Fresh raw B.C. oysters will be on restaurant menus in 2016 as the B.C. Shellfish Growers Association and the B.C. Centre for Disease Control are co-hosting a workshop for oyster growers to develop management practices and strategies to reduce the likelihood of Vibrio parahaemolyticus infections in oysters.
The two-day workshop in Courtney in early December will feature representatives from shellfish growers, the seafood and restaurant industries, and different government agencies, working together so B.C. raw oysters can be enjoyed in restaurants in 2016.
Growers will be working with the BC Centre of Disease Control and Vancouver Coastal Health to develop a plan in response to last year’s experience, when warmer than average sea temperatures resulted in higher than normal levels of Vibrio parahaemolyticus in B.C. oysters. There was a corresponding increase in illness associated with consumption of raw oysters that led to restrictions of their sales at Vancouver Coastal Health-area restaurants to be served cooked. Discussions at the workshop will include testing, monitoring procedures, temperature tracking, traceability, data collection and sharing.
Vibrio parahaemolyticus is a naturally occurring bacterium in sea water. Its numbers increase when water temperature rises during the summer months. The bacteria may grow in molluscs and shellfish such as clams, oysters and mussels when seawater temperatures are warmer. When those shellfish are eaten raw or undercooked, a foodborne illness may occur.
I recently received an email from one of my readers asking me why the majority, if not all of my blog posts, are positive in nature and often recommendations for the places that I go to.
They went on to ask if I am paid to write blog posts for the restaurants or foodie places that I write about.
The fact is, I do not get paid by businesses and I do not expect to get paid by businesses. Nor do restaurants give me product to influence what I say about them in my blog posts. In fact, many restaurant or foodie shop owners do not even know that I am a food blogger when they meet me.
My philosophy has always been to write about the places and the foods that I enjoy and would like to go back to with my friends.
If a place is marginal or not worth visiting again, I don’t bother writing a blog post about it. There are too many great food experiences in our city and region to enjoy; why bother dwelling on the losers?
Of course that is unless a place is so bad that I believe it is a danger to society, then I might write a little thing about it to let people know how bad it really is. Fortunately I have never run across a place like that. Yet.
So whether I post my little disclosure notice at the bottom of a blog post or not (I often just forget) typically, if I am going on about a place that I’ve eaten at or a food that I’ve eaten (like the crickets I ate) then it is because I really enjoyed it and I would like my friends, that includes you, to benefit from the experience as well.
At their grand opening event Meat Craft will have a pig roast. Yes, they will be roasting an entire pig!! Once the pig is roasted they will be breaking it down and making sandwiches for all who stop by to visit them. The cost for a sandwich? A donation to the Share Food Bank in Port Moody.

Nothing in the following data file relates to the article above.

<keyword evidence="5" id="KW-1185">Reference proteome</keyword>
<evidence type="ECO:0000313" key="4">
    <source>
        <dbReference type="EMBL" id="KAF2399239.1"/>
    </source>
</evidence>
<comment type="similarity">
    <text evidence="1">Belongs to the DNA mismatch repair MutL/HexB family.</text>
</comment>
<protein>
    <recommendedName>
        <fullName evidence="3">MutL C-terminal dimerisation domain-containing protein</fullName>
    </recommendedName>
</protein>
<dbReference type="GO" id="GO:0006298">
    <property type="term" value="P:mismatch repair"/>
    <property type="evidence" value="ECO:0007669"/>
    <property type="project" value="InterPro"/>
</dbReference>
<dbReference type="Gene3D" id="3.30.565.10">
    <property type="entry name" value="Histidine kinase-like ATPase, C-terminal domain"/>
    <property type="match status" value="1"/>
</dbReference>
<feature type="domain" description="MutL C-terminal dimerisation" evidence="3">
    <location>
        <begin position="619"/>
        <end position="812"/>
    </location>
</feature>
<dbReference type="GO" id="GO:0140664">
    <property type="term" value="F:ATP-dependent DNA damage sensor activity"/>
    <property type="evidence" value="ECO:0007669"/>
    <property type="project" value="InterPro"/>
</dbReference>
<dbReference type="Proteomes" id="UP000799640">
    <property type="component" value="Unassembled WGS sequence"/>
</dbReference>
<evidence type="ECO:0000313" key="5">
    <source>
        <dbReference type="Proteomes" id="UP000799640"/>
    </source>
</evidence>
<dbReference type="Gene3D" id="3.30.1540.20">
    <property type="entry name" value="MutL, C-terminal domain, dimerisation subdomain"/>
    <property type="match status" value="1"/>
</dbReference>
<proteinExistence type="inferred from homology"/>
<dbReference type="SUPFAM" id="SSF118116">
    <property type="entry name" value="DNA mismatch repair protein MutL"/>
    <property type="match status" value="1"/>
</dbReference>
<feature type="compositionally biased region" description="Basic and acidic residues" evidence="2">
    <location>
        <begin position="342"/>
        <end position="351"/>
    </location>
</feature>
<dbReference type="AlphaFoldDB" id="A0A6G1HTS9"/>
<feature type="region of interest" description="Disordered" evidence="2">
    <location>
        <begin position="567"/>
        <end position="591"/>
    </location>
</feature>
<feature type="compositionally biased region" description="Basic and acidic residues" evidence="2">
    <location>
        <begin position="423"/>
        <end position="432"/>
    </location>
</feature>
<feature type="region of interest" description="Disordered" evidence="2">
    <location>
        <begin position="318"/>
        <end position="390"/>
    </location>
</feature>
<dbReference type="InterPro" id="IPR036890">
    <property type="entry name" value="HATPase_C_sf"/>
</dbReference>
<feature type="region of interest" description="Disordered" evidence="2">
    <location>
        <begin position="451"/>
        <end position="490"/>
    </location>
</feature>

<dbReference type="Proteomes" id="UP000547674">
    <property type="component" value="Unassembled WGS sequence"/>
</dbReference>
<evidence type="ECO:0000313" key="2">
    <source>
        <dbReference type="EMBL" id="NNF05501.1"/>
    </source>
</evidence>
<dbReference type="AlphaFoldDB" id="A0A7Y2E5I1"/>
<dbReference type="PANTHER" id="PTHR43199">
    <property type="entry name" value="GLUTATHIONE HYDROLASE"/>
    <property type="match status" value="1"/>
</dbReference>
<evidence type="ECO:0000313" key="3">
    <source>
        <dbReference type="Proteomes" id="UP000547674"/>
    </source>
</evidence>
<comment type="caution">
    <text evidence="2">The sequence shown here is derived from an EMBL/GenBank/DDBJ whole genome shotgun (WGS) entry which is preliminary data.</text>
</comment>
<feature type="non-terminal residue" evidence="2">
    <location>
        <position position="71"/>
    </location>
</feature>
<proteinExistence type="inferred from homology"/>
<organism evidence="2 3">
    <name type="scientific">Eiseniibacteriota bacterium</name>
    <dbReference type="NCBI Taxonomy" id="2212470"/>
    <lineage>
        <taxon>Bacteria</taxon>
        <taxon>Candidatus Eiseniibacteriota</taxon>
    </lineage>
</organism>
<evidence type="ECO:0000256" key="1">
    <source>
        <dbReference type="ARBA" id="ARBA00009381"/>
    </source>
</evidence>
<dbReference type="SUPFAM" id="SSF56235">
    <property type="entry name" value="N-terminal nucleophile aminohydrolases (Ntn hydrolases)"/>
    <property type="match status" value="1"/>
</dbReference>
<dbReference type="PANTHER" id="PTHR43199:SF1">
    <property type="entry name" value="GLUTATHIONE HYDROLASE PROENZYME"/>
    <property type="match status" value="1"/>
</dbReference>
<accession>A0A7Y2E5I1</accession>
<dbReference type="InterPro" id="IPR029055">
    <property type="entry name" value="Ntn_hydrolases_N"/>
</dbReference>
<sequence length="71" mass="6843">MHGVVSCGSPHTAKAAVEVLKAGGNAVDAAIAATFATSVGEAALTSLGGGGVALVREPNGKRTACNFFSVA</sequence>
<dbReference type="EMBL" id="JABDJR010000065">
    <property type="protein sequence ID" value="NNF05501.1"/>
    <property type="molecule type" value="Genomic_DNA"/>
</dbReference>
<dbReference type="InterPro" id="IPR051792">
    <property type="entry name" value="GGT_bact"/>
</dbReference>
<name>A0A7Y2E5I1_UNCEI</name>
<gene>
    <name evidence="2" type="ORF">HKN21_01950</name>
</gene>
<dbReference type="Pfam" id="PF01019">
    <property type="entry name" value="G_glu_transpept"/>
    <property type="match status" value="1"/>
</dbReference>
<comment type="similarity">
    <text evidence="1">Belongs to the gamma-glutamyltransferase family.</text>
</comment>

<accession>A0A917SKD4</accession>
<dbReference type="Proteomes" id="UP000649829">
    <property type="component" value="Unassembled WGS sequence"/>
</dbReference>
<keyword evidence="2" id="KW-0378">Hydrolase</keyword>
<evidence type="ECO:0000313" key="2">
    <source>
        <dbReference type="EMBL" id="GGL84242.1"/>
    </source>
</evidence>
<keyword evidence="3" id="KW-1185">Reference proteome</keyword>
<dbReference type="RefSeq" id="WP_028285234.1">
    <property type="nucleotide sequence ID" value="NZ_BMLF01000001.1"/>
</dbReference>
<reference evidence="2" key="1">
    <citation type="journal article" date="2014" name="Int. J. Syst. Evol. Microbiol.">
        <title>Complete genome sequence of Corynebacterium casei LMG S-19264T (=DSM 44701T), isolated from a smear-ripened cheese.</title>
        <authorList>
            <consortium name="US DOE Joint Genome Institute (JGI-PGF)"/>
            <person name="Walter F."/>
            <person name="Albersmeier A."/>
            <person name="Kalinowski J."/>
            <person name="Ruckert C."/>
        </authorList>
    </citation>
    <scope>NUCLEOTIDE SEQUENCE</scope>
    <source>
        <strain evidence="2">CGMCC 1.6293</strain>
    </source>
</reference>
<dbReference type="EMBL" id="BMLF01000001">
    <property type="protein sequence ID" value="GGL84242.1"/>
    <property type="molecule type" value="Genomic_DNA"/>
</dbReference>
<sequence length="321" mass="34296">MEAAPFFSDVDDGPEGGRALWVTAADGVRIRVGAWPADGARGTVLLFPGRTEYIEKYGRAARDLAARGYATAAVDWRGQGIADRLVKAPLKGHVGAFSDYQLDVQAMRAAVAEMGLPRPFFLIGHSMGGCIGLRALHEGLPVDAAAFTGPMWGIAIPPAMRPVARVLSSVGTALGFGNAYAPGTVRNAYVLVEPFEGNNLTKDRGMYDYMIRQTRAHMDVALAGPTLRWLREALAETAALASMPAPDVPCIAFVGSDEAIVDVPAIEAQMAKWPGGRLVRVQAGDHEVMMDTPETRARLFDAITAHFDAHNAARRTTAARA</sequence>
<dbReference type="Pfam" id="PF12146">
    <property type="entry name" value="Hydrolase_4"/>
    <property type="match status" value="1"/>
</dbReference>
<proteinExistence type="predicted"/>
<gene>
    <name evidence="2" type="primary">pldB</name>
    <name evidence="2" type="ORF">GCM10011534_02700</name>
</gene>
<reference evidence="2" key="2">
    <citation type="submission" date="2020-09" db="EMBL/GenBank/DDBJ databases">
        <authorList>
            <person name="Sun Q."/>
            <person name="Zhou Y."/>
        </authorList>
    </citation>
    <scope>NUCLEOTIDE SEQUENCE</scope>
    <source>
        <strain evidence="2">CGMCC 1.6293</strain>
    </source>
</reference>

However, this is more than an opportunity to have a roast pork sandwich, it is also an opportunity to meet the farmers from Shaw Farms and Gelderman Farms and discuss their products and farm philosophy.
There will also be representatives from Johnston Pork, Hills Foods, Vancouver Pie Hole, House of Q, Moccia Urbani, and Sweet Thing at the Meat Craft Urban Butchery grand opening event to discuss their products and, most importantly, offering samples.
Meat Craft Urban Butchery will be open for business at 9 am on Sunday November 22nd with the pig roast ready to go around noon and until they run out of roast pork.
I picked up this little feller from our new local butcher, Meat Craft Urban Butchery. It is just over 2 kilo and its goose will get cooked this Sunday. Even though there is no goose in it – turkey, chicken and duck.
Opening for today was no small feat; there were many late nights of construction and preparation in order to be ready. But after chatting withGreg McFetridge and Kerry Martini, the owners of Meat Craft they say it was all worth it when they saw the smiles of the customers who filled their shop on opening day.
Meat Craft Urban Butchery focuses on locally sourced, locally grown, and ethically raised meats with a focus on grass fed, free range beef and sausages made in-house, without fillers (I am going to be sampling one of Greg’s creations – a turducken SAUSAGE! tomorrow).
Although this means that they are not a discount butcher shop, it does mean that when you are purchasing meat from them, you know you have purchased from a butcher shop that has the intention of shaking the hand of the farmer who raised the animal you are eating.
And Greg and Kerry both believe that the feed the animal has eaten and the way that the animal was treated contributes to the quality of the meat that you will be purchasing and serving to your family .
I asked Greg McFetridge, the general manager of Meat Craft Urban Butchery what motivated him and his business partner Kerry Martini to open an artisan-oriented butcher shop.
Greg told me that he started in the meat business with Thrifty Foods many years ago when Thrifty Foods was run like a local business with a passion for local products and the local market. Of course once Sobey’s bought Thrifty Foods, as much as they say it hasn’t changed, the reality is, it did change and became a little more “corporate” and less focussed on the small-town local feel many people loved.
While Greg states very clearly that he very much enjoyed his time working as a butcher at Thrifty Foods, at some point he lost the spark to be a butcher. He worked at some other jobs until a friend told him about Windsor Meats in Vancouver.
Although working at Windsor Meats meant less income, it was there that his passion for working as a butcher was reignited.